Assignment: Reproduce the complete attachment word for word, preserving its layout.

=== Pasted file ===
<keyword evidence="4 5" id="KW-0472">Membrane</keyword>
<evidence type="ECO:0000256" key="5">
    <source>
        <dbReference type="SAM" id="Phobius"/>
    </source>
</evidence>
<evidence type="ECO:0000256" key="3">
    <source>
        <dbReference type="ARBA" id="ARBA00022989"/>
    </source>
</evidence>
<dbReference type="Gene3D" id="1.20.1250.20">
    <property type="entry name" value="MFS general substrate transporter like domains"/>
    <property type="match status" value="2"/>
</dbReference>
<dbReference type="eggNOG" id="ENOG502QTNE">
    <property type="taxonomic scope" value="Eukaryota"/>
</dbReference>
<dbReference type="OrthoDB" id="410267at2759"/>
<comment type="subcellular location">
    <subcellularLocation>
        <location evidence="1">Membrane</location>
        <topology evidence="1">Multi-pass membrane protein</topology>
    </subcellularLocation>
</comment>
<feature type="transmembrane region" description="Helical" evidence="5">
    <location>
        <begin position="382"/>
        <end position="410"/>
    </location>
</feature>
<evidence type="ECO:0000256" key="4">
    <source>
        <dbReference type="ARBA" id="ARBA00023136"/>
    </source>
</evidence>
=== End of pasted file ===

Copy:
<keyword evidence="4 5" id="KW-0472">Membrane</keyword>
<evidence type="ECO:0000256" key="5">
    <source>
        <dbReference type="SAM" id="Phobius"/>
    </source>
</evidence>
<evidence type="ECO:0000256" key="3">
    <source>
        <dbReference type="ARBA" id="ARBA00022989"/>
    </source>
</evidence>
<dbReference type="Gene3D" id="1.20.1250.20">
    <property type="entry name" value="MFS general substrate transporter like domains"/>
    <property type="match status" value="2"/>
</dbReference>
<dbReference type="eggNOG" id="ENOG502QTNE">
    <property type="taxonomic scope" value="Eukaryota"/>
</dbReference>
<dbReference type="OrthoDB" id="410267at2759"/>
<comment type="subcellular location">
    <subcellularLocation>
        <location evidence="1">Membrane</location>
        <topology evidence="1">Multi-pass membrane protein</topology>
    </subcellularLocation>
</comment>
<feature type="transmembrane region" description="Helical" evidence="5">
    <location>
        <begin position="382"/>
        <end position="410"/>
    </location>
</feature>
<evidence type="ECO:0000256" key="4">
    <source>
        <dbReference type="ARBA" id="ARBA00023136"/>
    </source>
</evidence>